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Cyrenians’ ‘Keeping Families Together’ Cross-Sector Advisory Board Meets for First Time

17th September 2021

Cyrenians’ ‘Keeping Families Together with CashBack for Communities’ project held its first cross-sector advisory board meeting on Wednesday, 15th September.

Experts from across the sector, including Cyrenians, The Centre for Youth and Criminal Justice, Scottish Government, Aid and Abet, Police Scotland Violence Reduction Unit, University of Strathclyde, East Lothian Council, the Care Inspectorate and Good Shepherd Centre joined the first ever ‘Keeping Families Together’ Advisory Board meeting to share best practices. The aim is to ensure whole family support for those currently residing in Scotland’s secure centres, to help #KeepThePromise of the Independent Care Review.

Findings from the Independent Care Review demonstrated a need for change, and initiated The Promise Scotland. Published in February 2020, The Promise sets out an ambition for all children in Scotland to grow up “safe, loved, respected, and able to realise their full potential.”

Currently, in Scotland, up to 84 children can be in secure accommodation at any one time. The aim of these secure care centres is “to provide intensive support and safe boundaries to help these highly vulnerable children re-engage and move forward positively in their communities”.

However, the ‘Keeping Families Together’ Project aims to support children and their families to rebuild relationships and return to the family home wherever possible. It has been identified that lack of family contact can be an issue for those in secure care, and this lack of contact can frequently lead to breakdown in communication and relationship fractures, which can have severe consequences for young people, their families, and the wider community.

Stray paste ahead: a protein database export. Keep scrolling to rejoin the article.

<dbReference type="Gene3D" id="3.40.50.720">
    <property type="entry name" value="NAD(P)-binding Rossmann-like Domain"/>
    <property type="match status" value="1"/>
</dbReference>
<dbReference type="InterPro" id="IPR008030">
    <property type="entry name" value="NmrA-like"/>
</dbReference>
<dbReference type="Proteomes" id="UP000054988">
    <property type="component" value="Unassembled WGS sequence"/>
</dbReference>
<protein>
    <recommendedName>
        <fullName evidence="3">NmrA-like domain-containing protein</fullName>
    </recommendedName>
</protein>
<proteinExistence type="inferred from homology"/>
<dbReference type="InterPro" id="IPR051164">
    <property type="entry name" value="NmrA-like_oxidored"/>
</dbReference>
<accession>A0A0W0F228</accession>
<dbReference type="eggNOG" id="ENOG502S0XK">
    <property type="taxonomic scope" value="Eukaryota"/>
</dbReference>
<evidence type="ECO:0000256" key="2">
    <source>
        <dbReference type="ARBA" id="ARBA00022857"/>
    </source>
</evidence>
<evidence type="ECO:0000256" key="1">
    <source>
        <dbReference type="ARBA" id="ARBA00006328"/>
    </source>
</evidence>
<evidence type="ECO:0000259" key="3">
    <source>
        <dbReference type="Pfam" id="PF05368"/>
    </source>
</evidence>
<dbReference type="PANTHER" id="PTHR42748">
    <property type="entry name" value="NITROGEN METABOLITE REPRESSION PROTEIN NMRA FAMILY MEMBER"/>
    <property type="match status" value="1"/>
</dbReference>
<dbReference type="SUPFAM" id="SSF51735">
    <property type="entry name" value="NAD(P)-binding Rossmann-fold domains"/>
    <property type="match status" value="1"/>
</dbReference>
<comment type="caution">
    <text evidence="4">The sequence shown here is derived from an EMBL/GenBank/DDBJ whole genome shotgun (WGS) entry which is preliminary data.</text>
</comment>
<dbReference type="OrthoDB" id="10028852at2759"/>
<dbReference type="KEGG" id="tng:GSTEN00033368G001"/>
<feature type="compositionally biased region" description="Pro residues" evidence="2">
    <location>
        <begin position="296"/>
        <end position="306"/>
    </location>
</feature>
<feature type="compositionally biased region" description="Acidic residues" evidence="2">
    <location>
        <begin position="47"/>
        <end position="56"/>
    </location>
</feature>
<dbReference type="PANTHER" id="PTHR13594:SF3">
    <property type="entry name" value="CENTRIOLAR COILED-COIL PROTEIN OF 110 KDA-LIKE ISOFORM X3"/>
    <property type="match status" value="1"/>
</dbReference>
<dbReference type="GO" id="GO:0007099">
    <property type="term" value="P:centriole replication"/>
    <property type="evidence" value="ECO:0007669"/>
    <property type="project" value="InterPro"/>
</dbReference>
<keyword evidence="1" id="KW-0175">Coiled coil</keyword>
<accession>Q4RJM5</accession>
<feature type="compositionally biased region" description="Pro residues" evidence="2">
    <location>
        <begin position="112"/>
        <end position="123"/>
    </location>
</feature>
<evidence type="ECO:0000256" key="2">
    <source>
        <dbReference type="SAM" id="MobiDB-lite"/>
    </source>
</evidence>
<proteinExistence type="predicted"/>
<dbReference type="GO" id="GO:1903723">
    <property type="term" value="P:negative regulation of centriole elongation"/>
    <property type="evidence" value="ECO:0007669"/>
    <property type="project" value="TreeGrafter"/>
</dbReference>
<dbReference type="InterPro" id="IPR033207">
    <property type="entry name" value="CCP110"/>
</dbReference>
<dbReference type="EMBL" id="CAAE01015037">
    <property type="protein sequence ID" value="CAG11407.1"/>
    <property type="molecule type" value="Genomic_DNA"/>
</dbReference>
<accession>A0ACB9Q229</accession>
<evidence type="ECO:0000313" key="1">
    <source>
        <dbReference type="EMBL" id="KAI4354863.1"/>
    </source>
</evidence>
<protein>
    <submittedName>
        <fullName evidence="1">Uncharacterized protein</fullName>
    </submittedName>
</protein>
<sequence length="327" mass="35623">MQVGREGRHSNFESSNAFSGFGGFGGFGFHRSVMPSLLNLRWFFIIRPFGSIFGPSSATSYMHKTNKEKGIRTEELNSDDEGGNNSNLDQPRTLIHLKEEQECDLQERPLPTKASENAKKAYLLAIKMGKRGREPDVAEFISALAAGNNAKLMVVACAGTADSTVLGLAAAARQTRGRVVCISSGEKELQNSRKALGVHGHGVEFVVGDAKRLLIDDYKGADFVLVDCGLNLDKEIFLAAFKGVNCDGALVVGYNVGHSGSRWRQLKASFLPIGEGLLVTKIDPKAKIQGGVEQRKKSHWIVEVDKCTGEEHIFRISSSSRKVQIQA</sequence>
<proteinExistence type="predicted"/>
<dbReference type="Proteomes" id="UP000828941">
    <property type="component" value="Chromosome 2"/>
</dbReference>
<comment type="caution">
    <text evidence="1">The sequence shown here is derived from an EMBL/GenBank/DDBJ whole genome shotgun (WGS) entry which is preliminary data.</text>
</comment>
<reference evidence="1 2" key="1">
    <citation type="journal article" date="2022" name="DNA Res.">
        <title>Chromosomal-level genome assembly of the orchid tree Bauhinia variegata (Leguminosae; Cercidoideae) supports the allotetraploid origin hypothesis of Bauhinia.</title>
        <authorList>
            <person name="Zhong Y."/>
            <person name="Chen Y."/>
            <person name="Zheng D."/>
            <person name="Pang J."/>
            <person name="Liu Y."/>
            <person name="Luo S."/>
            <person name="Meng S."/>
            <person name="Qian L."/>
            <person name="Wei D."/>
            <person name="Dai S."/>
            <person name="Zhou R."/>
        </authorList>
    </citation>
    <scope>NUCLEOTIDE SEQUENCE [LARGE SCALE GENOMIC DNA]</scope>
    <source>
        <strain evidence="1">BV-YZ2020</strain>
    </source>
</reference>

Kerry Watson, Service Manager at Cyrenians, said “At what can only be an enormously stressful and difficult period in a child’s life, it is only right that both the child and the rest of the family receive the support they need to maintain those relationships, and for the child, where possible, to return home with a positive route forward. Bringing together experts from across the sector ensures that we are able to provide whole family support, meaning that any decisions made are in the best interest of the child, including returning home.”

Dr Cara Jardine, Chair of the ‘Keeping Families Together’ Advisory Group, added, “The past year has added additional pressures, with COVID impacting on family’s ability to visit and stay connected. It is imperative that as restrictions ease we focus on providing meaningful support that ensures the rights of the children we support are upheld and advocated for. By putting the child’s needs at the centre of any decision making process we will be able to break the cycle of inter-generational trauma, homelessness and disadvantage, ensuring more positive outcomes for all.”

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